“We as healthcare providers must learn that we are there for the pregnant woman, rather than her being there for us. As a healthcare provider, you cannot say: this does not fit in my schedule. If you let go of that, it also leads to much less stress for women in labour, as a result of which they give birth much more easily. I always say: to force something or someone leads to creating problems.

De Living
De Living

Did you have to make major adjustments to the hospital?

“The renovation was quite difficult and the budget had to be doubled. But in terms of policy, the step to De Living was not so big. Our maternity ward has never been one where you had to come in for quick and planned inductions where you have to give birth between nine and five. We prefer quality to quantity. Most mothers nowadays only give birth two or three times in their lives. That should be a special and beautiful moment where they feel in control and their baby can be born peacefully and comfortably. Why should it have to be quick? If it goes well, it doesn’t matter if a delivery takes four or fourteen hours.”

“Personally, I also like the stress that sometimes comes with working in a busy delivery room, but mums should pick up as little of that as possible. Because how beautiful is a natural birth, in which the primal force of the woman can and may come out. In the end, giving a woman space and confidence to do it all by herself is much more difficult than giving her medication and putting on a monitor. All my midwives agree on that, otherwise you can’t work in my team.

So why still De Living?

“The conditions there are optimal. You don’t get stressed by alarms or IVs because they’re not there and you have the option of one-to-one care from your own midwife.”

Does that indeed produce better results?

“Yes, women who give birth in De Living are less likely to get an episiotomy and are also less likely to have a tear. There are fewer interventions. In a traditional delivery room, as a midwife you reach for a monitor or an aid more quickly because it is available and in view. In De Living, we first have to bring in a monitor or IV. You have to follow the body’s rhythm there. Women in labour also ask for an epidural less often. Because of the support they experience, they often manage without it and you can see that it really boosts their self-confidence.”

“That self-confidence is so important for young mums. Even after giving birth. We have to empower them and confirm them in what they are doing, you have to “boost and compliment” them, is what we say in Antwerp. Then they will feel better. I impress that on my midwives.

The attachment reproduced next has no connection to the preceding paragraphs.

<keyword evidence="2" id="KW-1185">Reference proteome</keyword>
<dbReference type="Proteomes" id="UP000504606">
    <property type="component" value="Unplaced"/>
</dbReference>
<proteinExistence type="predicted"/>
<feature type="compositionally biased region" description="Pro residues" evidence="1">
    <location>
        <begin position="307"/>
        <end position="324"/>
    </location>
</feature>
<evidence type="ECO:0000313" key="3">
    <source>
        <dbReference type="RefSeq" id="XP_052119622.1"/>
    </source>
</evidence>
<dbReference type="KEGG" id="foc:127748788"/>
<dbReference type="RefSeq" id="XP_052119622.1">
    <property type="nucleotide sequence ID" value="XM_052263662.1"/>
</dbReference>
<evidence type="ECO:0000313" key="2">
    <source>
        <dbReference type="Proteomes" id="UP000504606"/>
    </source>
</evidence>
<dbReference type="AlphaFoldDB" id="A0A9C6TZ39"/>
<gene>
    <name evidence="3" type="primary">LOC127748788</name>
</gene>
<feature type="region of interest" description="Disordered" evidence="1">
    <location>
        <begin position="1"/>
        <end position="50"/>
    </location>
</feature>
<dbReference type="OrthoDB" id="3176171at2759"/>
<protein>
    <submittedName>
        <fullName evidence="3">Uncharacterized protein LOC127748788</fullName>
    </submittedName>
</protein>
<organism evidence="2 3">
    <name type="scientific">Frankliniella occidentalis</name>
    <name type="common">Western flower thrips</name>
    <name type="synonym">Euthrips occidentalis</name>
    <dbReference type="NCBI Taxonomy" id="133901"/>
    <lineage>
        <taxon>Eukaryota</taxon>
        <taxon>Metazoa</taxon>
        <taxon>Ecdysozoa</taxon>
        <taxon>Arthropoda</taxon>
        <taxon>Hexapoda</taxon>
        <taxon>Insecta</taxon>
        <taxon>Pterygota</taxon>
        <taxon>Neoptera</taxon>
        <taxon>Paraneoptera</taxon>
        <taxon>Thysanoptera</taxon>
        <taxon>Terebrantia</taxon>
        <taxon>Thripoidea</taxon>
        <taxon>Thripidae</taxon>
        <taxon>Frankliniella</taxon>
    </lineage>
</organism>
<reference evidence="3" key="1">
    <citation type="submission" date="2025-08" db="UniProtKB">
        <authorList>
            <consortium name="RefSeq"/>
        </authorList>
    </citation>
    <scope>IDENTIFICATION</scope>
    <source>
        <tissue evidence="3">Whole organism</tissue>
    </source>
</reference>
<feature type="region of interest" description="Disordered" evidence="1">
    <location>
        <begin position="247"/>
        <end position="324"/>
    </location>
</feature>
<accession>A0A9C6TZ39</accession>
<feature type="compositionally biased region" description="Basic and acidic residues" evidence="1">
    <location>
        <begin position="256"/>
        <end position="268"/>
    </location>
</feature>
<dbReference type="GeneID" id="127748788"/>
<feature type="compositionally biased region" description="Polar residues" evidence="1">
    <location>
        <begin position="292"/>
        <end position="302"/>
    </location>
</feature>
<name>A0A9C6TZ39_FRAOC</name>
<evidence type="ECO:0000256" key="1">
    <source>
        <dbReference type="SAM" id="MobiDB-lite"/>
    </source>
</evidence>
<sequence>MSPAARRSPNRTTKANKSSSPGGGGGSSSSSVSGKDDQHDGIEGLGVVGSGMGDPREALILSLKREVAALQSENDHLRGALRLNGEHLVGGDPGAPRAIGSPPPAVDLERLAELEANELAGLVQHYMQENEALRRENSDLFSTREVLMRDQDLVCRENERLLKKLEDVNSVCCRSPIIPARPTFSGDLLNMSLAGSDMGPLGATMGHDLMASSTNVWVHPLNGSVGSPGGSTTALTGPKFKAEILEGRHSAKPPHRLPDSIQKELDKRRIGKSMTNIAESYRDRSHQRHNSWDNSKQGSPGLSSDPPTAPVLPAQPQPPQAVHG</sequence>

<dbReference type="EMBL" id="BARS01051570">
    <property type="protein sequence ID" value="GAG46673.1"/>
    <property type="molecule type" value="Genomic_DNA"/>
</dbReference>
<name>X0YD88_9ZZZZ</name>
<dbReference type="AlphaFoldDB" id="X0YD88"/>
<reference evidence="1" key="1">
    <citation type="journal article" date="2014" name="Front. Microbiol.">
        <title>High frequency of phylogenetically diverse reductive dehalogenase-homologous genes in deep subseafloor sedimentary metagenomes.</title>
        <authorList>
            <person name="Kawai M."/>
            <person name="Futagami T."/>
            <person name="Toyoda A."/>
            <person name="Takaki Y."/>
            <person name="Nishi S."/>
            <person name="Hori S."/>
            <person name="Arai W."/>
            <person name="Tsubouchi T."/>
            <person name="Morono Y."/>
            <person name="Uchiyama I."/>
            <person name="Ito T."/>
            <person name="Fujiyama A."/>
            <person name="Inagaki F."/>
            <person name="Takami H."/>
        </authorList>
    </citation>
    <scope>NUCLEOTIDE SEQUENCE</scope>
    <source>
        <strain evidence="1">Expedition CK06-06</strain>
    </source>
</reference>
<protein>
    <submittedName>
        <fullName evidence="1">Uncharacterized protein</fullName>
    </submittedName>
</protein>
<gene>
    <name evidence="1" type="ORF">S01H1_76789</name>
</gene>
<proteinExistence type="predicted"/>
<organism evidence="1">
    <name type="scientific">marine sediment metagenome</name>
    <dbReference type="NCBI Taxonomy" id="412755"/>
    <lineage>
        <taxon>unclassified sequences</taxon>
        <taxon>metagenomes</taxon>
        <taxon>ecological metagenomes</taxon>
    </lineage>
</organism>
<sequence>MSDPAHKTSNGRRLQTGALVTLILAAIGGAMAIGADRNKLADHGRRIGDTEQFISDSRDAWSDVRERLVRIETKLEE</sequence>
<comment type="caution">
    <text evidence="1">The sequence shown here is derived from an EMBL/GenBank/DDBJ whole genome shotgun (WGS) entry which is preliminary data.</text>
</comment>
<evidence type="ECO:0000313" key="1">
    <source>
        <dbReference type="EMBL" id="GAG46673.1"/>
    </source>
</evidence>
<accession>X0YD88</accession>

How do parents experience De Living?

“They are happy with it. We get a lot of cards from parents who write that they are so happy with the human, respectful care. In fact, it has been such a success that we are bringing more and more ‘living’ into the ordinary delivery room. In the traditional delivery rooms there are now coloured towels and a dressing gown. They may seem like trinkets, but they make a difference. There are also little plants hanging everywhere now. It is much more pleasant to fixate on a beautiful flower pot during a contraction than on a blood pressure meter.”

“We also follow the De Living mindset during caesarean sections. Women are allowed to bring their own music and their own midwife and, in the case of a gentle sectional, to pick up their own baby, for example. It all has to be done in a medically responsible and safe way, but even in that setting you can create a peaceful environment.”

Will the plants and independent midwives soon be competing with gynaecologists? Will fewer babies be born in the regular delivery rooms and with a gynaecologist?

“No, not at all. The Living is not in competition with the gynaecologists, nor do they see it as such. The Living mainly attracts mothers who are considering a home birth. The public there is slightly more alternative and progressive. The independent midwives with whom AZ Monica works often send these mothers here for the ultrasounds. If a gynaecologist is needed during childbirth, chances are that is also a familiar face.”

Do you hope that this model will also be picked up elsewhere?

“For our own sake, no, but for the mothers I absolutely hope so. And I mean especially the vision. The mindset of time, respect and affirmation. You can renovate all your delivery rooms but if you use an aggressive approach to care in them, it makes no difference.”


For her thesis for the Master’s degree in Management and Policy of Health Care, Katelijne De Koster researched the ‘access of the self-employed midwife to Flemish hospitals – in the context of independent delivery’ in 2011. To this end, she conducted 23 in-depth interviews with midwives and gynaecologists in three open and three closed hospitals. “Tradition in cooperation, financial aspects and the related competition, the independent midwife’s vision of normal midwifery, her competence and willingness to integrate into a hospital setting all play a role. A central role in determining access is played by the (head) midwives of the hospital as advocates towards the doctors who will make a decision based on this,” De Koster concluded.

The study also provided insights for the entire professional group of midwives. Whereas in open hospitals (independent) midwives could work completely autonomously with good agreements, in closed hospitals gynaecologists only delegated partial aspects to hospital midwives. “In this model of cooperation, the independent performance of a normal delivery by the midwife is not included and the doctor retains final control over the care provided and thus also a certain position of power over the profession.”